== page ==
"The Lottery" By Shirley Jackson Term Paper

Length: 2 pages Sources: 3 Subject: Black Studies - Philosophy Type: Term Paper Paper: #30708339 Related Topics: Lottery, Souls Of Black Folk, Black Death, Capital Punishment
Excerpt from Term Paper :


Literature that followed World War II in the United States tended towards the cynical, the depressive, and a sense of mortality that has not been as intense before the World War broke out for the first time. Furthermore, there came about a basic lack of trust in traditional, time-worn institutions, including the government and general social values. These mistrust issues and difficulty readjusting to post-war life are exemplified in stories such as "The Lottery" by Shirley Jackson. In this shocking story, a community's tradition of yearly ritual sacrifice demonstrates general society's lack of basic critical thinking. It also demonstrates the reluctance to discard time-honored traditions, even if these have been proven outdated and unnecessary.

Jackson's short story opens with a deceptively idyllic scene, in which the author describes a clear, sunny day, with rich sunshine and summer colors. Throughout the story, the gathering of people and their interactions give away nothing of the dark truth that is revealed only in the last lines; that the "lottery" is in fact a game in which the prize is


The lottery has survived for at least 77 years, and is said to bring about "good crops." The most chilling aspect of the story is probably the fact that the village people gather almost eagerly for the yearly ritual, with apprehension apparent only once they start drawing the names. So embedded is the tradition in most of the minds of the village people that nobody considers questioning its continued validity.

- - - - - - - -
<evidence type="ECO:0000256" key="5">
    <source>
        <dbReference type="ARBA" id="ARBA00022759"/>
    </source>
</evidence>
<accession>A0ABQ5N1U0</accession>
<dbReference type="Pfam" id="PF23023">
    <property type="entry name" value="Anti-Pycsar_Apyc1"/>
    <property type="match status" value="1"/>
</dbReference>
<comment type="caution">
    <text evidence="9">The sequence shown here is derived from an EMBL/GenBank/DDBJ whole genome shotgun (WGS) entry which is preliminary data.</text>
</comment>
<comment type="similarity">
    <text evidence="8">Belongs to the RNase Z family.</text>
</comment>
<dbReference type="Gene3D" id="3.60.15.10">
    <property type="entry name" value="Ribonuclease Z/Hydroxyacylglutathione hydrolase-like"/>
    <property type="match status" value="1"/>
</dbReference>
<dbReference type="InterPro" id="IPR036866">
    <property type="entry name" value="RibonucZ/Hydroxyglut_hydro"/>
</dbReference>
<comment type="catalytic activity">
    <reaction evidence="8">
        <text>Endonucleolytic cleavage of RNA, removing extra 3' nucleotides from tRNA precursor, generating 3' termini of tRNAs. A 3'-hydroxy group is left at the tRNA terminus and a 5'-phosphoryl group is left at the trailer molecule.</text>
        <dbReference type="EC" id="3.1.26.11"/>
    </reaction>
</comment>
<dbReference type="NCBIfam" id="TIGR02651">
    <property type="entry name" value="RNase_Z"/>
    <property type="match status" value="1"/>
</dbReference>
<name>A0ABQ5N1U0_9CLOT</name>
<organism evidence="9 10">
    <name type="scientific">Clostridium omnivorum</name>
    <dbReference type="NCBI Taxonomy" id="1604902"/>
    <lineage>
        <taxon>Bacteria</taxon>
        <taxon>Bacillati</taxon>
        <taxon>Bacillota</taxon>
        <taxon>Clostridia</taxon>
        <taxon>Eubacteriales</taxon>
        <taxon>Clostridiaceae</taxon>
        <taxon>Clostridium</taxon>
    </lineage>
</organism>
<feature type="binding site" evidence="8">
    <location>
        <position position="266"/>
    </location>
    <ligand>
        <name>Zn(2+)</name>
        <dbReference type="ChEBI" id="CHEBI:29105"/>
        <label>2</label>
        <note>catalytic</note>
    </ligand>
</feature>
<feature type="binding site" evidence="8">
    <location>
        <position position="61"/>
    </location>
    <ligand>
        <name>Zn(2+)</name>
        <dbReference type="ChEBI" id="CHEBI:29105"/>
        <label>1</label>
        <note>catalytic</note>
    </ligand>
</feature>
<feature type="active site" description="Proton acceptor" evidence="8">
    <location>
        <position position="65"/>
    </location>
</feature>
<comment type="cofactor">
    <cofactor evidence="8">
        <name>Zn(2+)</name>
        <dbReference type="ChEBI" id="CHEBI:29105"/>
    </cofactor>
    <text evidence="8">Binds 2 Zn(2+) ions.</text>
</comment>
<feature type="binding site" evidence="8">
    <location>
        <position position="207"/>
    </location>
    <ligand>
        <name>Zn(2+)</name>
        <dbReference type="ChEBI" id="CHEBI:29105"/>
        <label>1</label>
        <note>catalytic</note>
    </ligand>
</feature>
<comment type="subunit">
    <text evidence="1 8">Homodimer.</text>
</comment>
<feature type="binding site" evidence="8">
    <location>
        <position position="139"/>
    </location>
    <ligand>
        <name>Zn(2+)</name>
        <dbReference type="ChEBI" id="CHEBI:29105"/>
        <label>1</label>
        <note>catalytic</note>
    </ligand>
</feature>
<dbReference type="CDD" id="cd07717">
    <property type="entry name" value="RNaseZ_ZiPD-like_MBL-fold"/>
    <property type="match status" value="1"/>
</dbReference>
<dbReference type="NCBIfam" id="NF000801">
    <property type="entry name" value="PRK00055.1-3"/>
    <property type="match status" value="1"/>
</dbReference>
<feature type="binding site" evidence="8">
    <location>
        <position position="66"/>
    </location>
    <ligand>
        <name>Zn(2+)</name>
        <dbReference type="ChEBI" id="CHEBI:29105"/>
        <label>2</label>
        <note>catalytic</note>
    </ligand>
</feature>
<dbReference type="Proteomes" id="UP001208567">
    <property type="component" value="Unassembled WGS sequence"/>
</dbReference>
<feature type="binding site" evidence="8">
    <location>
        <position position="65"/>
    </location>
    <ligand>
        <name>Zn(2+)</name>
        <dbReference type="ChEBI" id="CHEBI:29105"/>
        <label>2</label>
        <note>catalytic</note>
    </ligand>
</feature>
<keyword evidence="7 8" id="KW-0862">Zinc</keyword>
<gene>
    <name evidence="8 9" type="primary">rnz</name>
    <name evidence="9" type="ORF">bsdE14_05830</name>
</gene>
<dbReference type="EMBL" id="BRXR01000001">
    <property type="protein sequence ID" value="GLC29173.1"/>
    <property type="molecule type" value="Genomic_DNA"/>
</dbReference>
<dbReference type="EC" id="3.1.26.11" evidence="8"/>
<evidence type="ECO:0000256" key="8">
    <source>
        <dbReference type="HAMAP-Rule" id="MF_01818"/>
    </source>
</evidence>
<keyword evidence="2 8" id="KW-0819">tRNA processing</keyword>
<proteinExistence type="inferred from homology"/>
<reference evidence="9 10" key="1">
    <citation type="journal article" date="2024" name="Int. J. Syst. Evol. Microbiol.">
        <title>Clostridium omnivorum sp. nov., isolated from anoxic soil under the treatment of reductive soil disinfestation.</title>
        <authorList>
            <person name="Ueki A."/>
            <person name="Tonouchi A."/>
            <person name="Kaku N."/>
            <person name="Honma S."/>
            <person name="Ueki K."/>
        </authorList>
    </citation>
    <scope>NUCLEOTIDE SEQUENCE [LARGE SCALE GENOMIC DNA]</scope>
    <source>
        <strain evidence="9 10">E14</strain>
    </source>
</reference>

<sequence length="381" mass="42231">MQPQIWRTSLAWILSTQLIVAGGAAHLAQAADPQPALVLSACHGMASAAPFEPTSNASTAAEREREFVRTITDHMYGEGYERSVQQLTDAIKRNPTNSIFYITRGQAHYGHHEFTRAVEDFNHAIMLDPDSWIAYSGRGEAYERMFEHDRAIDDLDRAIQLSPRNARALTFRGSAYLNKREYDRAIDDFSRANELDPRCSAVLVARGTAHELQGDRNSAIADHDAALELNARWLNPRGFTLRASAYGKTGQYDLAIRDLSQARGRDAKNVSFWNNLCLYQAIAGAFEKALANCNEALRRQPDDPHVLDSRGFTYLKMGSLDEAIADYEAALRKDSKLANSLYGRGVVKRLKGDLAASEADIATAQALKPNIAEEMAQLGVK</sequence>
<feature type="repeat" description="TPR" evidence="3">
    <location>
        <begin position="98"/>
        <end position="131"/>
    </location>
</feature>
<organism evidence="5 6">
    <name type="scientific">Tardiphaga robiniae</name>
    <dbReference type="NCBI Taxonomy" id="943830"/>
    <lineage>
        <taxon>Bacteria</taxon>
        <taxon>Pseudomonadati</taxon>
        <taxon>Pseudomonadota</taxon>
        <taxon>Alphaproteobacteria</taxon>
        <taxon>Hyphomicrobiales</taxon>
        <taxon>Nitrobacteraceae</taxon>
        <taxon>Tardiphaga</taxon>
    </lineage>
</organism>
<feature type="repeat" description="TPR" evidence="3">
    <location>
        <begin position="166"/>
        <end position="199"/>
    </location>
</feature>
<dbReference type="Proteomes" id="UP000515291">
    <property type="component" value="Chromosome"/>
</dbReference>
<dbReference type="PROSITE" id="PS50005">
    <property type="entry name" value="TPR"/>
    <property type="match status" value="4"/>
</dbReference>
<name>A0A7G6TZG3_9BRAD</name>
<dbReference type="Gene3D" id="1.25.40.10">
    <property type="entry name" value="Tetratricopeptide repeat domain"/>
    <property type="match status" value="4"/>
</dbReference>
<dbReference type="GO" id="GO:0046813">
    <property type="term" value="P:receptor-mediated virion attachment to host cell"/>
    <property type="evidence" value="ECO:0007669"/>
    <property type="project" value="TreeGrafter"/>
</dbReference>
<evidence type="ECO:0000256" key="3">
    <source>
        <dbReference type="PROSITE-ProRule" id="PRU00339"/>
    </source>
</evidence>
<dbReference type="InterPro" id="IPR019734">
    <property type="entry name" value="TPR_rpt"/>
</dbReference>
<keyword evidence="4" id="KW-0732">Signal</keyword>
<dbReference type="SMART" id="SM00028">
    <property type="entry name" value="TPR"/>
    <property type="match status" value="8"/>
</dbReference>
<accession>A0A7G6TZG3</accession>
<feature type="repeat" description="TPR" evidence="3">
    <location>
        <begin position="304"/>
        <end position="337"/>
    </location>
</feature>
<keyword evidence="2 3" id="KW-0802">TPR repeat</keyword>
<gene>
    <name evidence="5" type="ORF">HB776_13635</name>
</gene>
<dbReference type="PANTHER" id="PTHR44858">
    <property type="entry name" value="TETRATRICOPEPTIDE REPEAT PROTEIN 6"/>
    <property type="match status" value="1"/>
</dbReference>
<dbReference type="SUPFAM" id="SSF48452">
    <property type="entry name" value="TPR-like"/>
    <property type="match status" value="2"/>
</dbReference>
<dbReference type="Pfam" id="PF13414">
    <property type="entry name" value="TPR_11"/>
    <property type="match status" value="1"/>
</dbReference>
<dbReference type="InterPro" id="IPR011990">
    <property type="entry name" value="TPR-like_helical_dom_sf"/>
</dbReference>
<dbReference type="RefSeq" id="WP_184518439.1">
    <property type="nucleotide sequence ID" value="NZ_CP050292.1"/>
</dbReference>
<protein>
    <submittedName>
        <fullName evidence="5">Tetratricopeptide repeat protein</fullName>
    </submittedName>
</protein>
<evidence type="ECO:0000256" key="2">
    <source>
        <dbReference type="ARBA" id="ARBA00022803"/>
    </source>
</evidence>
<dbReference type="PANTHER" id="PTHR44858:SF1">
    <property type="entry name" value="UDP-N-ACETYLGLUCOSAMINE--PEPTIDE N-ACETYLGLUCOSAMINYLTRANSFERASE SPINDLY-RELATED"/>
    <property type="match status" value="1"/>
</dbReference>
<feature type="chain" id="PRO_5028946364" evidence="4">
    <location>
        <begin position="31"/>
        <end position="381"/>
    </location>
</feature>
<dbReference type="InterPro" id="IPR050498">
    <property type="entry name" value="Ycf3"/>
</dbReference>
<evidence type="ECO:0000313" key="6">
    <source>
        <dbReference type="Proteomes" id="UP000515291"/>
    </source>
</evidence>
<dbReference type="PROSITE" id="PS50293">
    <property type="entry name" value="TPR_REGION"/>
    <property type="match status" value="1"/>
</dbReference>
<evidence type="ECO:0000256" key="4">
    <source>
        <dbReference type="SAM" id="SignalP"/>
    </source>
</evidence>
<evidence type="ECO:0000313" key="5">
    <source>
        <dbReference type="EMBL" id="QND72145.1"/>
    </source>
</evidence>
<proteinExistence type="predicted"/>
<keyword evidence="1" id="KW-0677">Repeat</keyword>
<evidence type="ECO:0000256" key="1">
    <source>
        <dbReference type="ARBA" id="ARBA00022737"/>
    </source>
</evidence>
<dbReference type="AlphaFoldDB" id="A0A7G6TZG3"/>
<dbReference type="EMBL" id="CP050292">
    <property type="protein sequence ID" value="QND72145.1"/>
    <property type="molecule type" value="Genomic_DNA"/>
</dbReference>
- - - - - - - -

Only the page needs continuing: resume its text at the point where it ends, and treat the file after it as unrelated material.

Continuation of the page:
Traditional values form the core of the lottery game the villagers in Jackson's story play every year. In keeping with the nature of tradition, some of its elements have held strong over the years, such as the black box holding the lottery draw papers: "... The black box now resting on the stool had been put into use even before Old Man Warner, the oldest man in town, was born." The stones used during the ritual killing, remained a tradition from the ancient times. Indeed, the stones are the first concrete indication that the lottery might not be a game of winning, but rather one of losing.

Other items, such as ritual greetings and interactions, which were heavily formalized in the past, have changed somewhat, although elements remain. Although it is known that some village people have family members who are indisposed or heads of households that have died, the question regarding…

Sources Used in Documents:


Hooti, N. And Mahmoudi, Y. (2013). Black Veil of Ignorantism under the Unconscious Conscience of Human Soul in Shirley Jackson's Lottery. International Research Journal of Applied and Basic Sciences. 5(10). Retrieved from: http://www.irjabs.com/files_site/paperlist/r_1585_131009104635.pdf

Jackson, S. (1948) The Lottery. Retrieved from: http://sites.middlebury.edu/individualandthesociety/files/2010/09/jackson_lottery.pdf

Lambert, S. (2014, Nov. 19). Shirley Jackson's "The Lottery" as a Response to the Hypocrisy of Capital Punishment in the Late 1940's. Retrieved from: http://portfolio.snc.edu/sarah_lambert/wp-content/blogs.dir/107/files/sites/107/2013/08/New-Historic-Paper-PDF.pdf

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" The Lottery By Shirley Jackson", 04 April 2015, Accessed.23 January. 2022,

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